» 4-ply wool Colors and quantity will
vary depending on your design.
» Spreadsheet software
or graph paper and pencil
» Tape measure
» Darning needle
» Pair 3.25mm (US size 3) for the body
» Pair 2.75mm (US size 2) for the rib
1. Choose a typeface.
You need a typeface that’s suitable for knitting,
and it’s a lot quicker to use an existing one than
to design your own. I use one already laid out on a
grid from Sheila McGregor’s The Complete Book of
Traditional Fair Isle Knitting. Designing with text is
essentially typesetting. There are probably whizzy
bits of software designed specifically to help with
this, but a spreadsheet works just fine.
If using software, format the cells so they are
square, and then use the Shading ⇒ Color function
to fill them. Keep in mind that each square cell
represents 1 stitch. Blocking out each letter is a bit
time-consuming, but you only need to do it once.
Set up a page with your alphabet and maybe some
words that you’ll use a lot (Figure B), and just copy
and paste them into a new worksheet to create new
words and sentences for each new project. If you’re
seriously technophobic, just use graph paper instead.
2. Choose a song.
You’re going to be wearing this sweater (or someone
is), so the song had best be something you or they like.
The quantity of lyrics can be a barrier. Don’t attempt
“Stuck Inside of Mobile with the Memphis Blues
Again” unless you’re knitting for someone who’s
XXXXL, and you’ve got a lot of time. It’s better to
choose 1 or 2 verses and display them really well
than to try to fit everything in.
It’s helpful to use words that make sense when
someone tries to read them. Repetition and nonsense words sound great in songs but don’t work
particularly well in print or when knitted. Attempt
The Crystals’ “Da Doo Ron Ron” at your own risk.
3. Make sure the text fits.
It’s amazing how little text you can get on one side
of a sweater, so this isn’t going to work if you use
big needles and chunky yarn. I use 3.25mm (US
size 3) needles for the body, and 2.75mm (US size
2) for the rib. This works well with 4-ply yarn. Find a
basic 4-ply sweater pattern you like (I use one from
McGregor’s book) and see how many stitches and
rows you’ve got to play with. In this sweater, I used
2-ply “jumper weight” Shetland wool (which knits as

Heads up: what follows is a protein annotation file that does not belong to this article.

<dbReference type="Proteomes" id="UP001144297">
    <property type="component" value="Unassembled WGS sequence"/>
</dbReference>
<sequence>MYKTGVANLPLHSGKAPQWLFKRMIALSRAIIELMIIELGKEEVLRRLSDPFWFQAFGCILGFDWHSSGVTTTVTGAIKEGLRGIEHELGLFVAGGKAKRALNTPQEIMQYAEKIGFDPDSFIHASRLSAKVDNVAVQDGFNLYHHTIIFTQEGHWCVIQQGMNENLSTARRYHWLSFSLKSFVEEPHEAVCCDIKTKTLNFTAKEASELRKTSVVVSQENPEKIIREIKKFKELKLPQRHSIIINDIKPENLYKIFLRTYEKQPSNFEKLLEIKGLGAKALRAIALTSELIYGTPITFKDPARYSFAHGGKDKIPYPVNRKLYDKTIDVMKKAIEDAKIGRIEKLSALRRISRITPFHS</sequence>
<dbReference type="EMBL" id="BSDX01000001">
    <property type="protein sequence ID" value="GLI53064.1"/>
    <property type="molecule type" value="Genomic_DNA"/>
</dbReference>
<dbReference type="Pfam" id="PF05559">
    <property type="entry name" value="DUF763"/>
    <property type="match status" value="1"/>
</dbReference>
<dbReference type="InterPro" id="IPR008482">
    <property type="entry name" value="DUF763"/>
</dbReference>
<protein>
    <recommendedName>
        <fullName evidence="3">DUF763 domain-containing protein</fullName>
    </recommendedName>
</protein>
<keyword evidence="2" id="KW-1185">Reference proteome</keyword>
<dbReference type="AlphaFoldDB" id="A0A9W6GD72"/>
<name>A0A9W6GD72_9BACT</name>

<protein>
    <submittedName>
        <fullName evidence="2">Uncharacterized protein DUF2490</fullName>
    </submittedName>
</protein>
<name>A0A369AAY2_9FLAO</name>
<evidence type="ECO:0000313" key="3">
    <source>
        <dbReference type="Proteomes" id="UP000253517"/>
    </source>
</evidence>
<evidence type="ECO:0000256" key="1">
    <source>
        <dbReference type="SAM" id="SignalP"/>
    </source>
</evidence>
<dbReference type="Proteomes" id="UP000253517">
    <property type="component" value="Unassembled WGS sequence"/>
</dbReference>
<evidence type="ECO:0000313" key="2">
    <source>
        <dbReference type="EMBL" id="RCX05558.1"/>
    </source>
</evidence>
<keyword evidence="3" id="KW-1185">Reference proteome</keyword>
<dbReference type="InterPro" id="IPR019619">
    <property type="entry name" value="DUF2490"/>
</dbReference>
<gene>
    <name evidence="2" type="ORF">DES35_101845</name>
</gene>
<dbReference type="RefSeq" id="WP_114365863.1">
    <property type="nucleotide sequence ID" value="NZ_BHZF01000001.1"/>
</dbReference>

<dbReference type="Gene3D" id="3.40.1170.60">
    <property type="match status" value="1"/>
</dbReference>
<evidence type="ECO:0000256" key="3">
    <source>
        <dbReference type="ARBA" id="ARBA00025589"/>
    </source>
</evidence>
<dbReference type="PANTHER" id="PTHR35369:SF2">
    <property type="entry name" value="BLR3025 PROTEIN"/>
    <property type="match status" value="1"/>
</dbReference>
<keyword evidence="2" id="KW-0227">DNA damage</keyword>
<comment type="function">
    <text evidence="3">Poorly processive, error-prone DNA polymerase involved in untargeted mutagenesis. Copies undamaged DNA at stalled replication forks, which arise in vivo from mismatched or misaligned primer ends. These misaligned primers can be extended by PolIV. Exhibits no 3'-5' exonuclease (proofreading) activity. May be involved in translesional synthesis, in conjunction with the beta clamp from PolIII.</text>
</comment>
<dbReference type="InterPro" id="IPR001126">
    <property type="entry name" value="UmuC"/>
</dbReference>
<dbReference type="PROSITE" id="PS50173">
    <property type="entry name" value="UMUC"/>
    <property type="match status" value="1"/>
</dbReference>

4-ply) from Jamieson & Smith,
4. Create a design around the lyrics.
There’s no substitute for inspiration and creativity
here, and an appropriate design depends hugely on
the song you’ve chosen. It helps if it has a clear theme.
“1952 Vincent Black Lightning” has strong imagery,
which inspired the gravestone design on the back.
For simplicity (and readability), I suggest keeping
the other design elements away from the lyrics. Also,
don’t forget the sleeves: adding or echoing part of
the design here can be really effective. Use the spreadsheet to block out the design around the lyrics.
5. Sort out the spacing.
Getting the spacing right is fiddly but important. You
just need 1 clear background stitch between each
letter within a word. To separate words on the same
line, use at least 3 background stitches. Adjusting
the spacing to justify the text (align left-hand and
right edges) is easy and looks really good. For vertical
spacing between rows you need at least 1 background row, but more looks better. You also need to be
careful to leave enough rows to separate the tallest
letters (in this typeface all the uppercase letters and
lowercase ones such as ‘h’ ,‘l’, and ‘t’ are 7 rows high)
from the lowest ones on the row above (letters such
as ‘g’, ‘p’, and ‘y’ descend 3 rows below the others).
6. Choose your colors.
I normally use plain colors when I’m working with
text. You need to be careful to maintain a decent
contrast between the text and the background. If
you use a variegated yarn, then the color variation
needs to be quite subtle to make sure the text stays
readable. In the sweater designed around Tom Waits’
“Dirt in the Ground” (Figure C), the text and the